We’ve all been there. Despite all the preparations, research and rehearsals, you find yourself nervous about your MBA admissions interview. While this isn’t technically a job interview, you may do well to treat it like one. An MBA admissions interview is a very important part of your overall application and ultimately one of the first steps towards your post-MBA life.
At McCombs, interviews are by invitation only and can come at any time before the decision release date. While some applicants may look forward to the opportunity to interview, others may not exactly enjoy the anxiety thereby engendered. If you are a member of the latter group, look at it this way: the interview affords one of the only opportunities for official face-to-face interaction during the application process, so here are a few ways you can take advantage: Continue reading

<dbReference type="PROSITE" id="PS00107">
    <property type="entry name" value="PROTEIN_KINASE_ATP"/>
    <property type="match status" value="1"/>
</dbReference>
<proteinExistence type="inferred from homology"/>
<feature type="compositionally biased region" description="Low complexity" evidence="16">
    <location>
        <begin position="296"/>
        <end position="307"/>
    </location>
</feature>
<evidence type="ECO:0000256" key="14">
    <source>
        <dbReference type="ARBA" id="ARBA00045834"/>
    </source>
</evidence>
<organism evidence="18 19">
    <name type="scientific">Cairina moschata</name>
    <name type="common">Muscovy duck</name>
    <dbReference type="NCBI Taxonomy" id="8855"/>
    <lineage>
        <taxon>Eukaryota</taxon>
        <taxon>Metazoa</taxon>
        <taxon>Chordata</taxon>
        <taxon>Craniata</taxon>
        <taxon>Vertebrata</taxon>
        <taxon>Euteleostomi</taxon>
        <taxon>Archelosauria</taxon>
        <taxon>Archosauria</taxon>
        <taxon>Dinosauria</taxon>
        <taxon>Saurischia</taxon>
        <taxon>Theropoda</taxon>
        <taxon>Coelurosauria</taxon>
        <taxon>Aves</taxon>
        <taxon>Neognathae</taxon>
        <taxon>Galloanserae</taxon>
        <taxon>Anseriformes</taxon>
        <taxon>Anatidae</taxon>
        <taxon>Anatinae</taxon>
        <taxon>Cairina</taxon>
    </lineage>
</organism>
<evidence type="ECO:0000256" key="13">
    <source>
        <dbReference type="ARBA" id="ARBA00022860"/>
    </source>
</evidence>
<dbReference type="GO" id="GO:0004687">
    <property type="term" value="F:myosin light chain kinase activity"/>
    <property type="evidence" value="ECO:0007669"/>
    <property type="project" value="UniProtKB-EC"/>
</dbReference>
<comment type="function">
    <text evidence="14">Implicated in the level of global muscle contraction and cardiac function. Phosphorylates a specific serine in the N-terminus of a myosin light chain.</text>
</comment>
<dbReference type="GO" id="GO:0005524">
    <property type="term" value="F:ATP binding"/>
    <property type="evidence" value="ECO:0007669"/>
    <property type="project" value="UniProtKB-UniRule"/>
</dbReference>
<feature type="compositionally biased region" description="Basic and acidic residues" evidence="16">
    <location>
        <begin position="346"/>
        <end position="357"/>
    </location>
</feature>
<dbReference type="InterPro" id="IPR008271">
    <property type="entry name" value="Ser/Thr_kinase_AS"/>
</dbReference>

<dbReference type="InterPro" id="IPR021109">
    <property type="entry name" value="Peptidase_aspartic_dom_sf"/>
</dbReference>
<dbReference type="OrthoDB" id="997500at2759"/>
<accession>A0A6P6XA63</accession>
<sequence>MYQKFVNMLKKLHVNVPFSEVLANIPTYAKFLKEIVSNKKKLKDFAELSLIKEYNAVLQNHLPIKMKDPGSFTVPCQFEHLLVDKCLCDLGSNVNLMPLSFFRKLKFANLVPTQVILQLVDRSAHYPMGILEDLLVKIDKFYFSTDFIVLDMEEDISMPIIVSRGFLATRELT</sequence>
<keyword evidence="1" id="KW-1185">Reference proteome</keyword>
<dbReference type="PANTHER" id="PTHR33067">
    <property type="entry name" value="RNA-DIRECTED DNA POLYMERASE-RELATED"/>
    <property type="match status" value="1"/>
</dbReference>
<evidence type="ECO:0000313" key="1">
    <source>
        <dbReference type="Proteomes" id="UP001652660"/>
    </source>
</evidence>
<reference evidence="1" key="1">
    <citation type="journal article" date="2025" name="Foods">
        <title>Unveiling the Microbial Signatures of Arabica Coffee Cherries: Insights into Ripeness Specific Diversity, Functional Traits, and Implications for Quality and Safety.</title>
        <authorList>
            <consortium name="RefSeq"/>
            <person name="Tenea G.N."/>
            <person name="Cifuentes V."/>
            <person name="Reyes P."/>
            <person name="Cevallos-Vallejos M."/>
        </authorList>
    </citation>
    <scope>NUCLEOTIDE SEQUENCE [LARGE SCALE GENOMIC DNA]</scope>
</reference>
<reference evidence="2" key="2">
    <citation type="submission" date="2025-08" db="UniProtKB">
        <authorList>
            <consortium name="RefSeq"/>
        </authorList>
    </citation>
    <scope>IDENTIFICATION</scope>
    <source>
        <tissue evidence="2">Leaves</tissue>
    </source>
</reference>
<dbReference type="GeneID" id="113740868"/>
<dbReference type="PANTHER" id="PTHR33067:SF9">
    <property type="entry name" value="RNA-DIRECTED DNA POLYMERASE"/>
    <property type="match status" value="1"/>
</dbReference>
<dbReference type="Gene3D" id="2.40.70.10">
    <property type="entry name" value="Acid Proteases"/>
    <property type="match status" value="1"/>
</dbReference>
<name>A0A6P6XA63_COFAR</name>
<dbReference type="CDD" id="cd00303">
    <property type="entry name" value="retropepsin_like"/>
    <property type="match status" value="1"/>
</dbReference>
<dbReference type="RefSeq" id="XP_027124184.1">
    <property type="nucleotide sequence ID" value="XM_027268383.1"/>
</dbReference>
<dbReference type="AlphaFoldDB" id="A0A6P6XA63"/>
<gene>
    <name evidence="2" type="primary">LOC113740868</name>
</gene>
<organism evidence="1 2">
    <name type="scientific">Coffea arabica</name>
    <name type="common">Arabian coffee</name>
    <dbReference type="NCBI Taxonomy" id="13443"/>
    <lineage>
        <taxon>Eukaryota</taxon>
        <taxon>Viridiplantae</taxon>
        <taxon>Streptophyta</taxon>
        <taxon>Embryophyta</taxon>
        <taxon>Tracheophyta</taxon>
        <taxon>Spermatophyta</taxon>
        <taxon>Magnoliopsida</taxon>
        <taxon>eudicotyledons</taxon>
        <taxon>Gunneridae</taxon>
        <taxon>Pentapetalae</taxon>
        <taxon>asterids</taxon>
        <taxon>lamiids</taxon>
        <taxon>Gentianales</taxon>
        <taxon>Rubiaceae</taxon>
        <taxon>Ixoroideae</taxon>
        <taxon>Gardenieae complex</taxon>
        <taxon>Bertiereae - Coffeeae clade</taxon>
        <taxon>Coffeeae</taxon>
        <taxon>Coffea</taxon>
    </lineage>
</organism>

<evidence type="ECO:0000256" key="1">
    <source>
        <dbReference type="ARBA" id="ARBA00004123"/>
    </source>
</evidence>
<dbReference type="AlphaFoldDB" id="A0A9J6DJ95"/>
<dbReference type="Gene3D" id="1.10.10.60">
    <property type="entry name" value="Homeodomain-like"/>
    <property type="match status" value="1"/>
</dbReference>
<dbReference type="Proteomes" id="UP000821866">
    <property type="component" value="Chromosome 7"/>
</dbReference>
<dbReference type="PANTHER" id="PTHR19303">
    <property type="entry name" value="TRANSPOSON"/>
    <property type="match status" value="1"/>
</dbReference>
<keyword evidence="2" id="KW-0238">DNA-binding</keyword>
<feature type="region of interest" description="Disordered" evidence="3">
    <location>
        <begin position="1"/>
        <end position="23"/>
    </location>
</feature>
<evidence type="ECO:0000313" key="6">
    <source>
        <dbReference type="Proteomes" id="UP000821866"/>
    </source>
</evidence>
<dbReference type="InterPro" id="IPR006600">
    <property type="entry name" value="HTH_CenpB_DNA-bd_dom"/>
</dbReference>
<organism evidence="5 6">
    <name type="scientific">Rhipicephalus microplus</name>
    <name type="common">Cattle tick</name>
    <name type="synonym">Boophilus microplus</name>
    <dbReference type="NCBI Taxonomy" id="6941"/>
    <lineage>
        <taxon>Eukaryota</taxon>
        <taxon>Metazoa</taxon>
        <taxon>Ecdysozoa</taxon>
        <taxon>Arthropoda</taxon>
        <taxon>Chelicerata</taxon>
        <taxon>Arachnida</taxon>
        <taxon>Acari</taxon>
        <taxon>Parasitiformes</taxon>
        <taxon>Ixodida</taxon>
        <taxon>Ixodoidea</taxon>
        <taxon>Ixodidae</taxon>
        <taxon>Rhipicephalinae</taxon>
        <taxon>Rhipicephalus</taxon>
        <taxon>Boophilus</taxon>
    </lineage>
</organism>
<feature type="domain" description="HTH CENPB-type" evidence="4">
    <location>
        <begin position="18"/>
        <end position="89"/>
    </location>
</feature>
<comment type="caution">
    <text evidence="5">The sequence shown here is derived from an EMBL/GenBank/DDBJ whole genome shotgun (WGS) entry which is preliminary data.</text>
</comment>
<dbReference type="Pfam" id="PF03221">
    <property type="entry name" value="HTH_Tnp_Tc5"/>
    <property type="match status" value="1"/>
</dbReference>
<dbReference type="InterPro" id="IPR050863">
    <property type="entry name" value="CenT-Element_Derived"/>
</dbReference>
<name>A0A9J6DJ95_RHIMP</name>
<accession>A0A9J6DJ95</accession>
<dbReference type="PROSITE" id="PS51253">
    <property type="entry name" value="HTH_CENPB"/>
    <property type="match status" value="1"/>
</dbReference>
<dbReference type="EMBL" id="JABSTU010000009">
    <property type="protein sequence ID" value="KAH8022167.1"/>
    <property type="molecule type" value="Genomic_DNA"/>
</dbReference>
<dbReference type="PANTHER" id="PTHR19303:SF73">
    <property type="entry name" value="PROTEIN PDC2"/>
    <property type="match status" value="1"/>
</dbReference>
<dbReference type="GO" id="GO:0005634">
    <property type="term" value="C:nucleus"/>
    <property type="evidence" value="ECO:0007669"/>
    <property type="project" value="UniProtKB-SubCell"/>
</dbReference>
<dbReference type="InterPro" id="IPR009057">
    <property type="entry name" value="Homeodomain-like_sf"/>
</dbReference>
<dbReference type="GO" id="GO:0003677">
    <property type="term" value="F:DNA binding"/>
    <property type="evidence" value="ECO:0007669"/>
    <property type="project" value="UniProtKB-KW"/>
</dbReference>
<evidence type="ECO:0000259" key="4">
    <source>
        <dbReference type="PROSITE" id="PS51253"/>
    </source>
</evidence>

You may be one of those people who are trying to decide between quitting your job or not to go back to school and get your MBA. Rest assured you’re not alone. There are some basic questions I ask folks who are grappling with this decision.
1. What do you want to do with your MBA?
The answer to this question can help determine whether one program makes more sense. The majority of Texas MBA students want to switch jobs, and the majority do. Our working professional MBA programs – Texas Evening MBA (in Austin), Texas MBA at Dallas/Fort Worth, and Texas MBA at Houston – are an excellent fit for those looking to switch to a career in consulting, or to move into a different function within the same industry (i.e. finance to marketing or vice versa). The strong general management focus of the curriculum in the working professional programs give graduates the tools they need to run a company, whether it’s their own or someone else’s. And hands-on experiences through the MBA+ Leadership Program offer students the opportunity to work on a real-time consulting project to add Continue reading
Some youthful things make you feel young like water wars, animated films, and merry-go-rounds.
Some youthful things make you feel old like well drinks, actual young people, and homework.